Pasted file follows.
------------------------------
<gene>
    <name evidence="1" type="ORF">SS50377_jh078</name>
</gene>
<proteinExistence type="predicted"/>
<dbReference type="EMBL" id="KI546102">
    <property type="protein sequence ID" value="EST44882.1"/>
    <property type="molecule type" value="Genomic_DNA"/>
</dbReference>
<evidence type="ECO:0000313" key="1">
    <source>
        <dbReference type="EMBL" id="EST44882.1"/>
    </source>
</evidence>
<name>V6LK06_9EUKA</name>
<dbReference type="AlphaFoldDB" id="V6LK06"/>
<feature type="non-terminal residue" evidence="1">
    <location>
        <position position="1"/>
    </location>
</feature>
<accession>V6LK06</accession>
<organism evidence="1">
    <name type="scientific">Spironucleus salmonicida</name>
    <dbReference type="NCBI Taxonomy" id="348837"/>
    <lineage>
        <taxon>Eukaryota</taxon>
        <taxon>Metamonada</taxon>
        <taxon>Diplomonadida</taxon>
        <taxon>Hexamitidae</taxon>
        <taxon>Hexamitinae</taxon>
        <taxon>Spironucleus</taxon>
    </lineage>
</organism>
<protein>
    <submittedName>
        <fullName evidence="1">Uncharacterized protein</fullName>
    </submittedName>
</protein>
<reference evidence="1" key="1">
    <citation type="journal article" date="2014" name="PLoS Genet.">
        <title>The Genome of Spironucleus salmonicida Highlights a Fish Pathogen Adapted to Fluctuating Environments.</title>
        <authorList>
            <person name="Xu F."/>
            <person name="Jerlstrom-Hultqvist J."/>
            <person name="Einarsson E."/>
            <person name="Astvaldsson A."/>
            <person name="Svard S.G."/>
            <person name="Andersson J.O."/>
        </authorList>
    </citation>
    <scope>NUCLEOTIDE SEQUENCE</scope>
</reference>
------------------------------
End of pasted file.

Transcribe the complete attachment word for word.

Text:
<gene>
    <name evidence="1" type="ORF">SS50377_jh078</name>
</gene>
<proteinExistence type="predicted"/>
<dbReference type="EMBL" id="KI546102">
    <property type="protein sequence ID" value="EST44882.1"/>
    <property type="molecule type" value="Genomic_DNA"/>
</dbReference>
<evidence type="ECO:0000313" key="1">
    <source>
        <dbReference type="EMBL" id="EST44882.1"/>
    </source>
</evidence>
<name>V6LK06_9EUKA</name>
<dbReference type="AlphaFoldDB" id="V6LK06"/>
<feature type="non-terminal residue" evidence="1">
    <location>
        <position position="1"/>
    </location>
</feature>
<accession>V6LK06</accession>
<organism evidence="1">
    <name type="scientific">Spironucleus salmonicida</name>
    <dbReference type="NCBI Taxonomy" id="348837"/>
    <lineage>
        <taxon>Eukaryota</taxon>
        <taxon>Metamonada</taxon>
        <taxon>Diplomonadida</taxon>
        <taxon>Hexamitidae</taxon>
        <taxon>Hexamitinae</taxon>
        <taxon>Spironucleus</taxon>
    </lineage>
</organism>
<protein>
    <submittedName>
        <fullName evidence="1">Uncharacterized protein</fullName>
    </submittedName>
</protein>
<reference evidence="1" key="1">
    <citation type="journal article" date="2014" name="PLoS Genet.">
        <title>The Genome of Spironucleus salmonicida Highlights a Fish Pathogen Adapted to Fluctuating Environments.</title>
        <authorList>
            <person name="Xu F."/>
            <person name="Jerlstrom-Hultqvist J."/>
            <person name="Einarsson E."/>
            <person name="Astvaldsson A."/>
            <person name="Svard S.G."/>
            <person name="Andersson J.O."/>
        </authorList>
    </citation>
    <scope>NUCLEOTIDE SEQUENCE</scope>
</reference>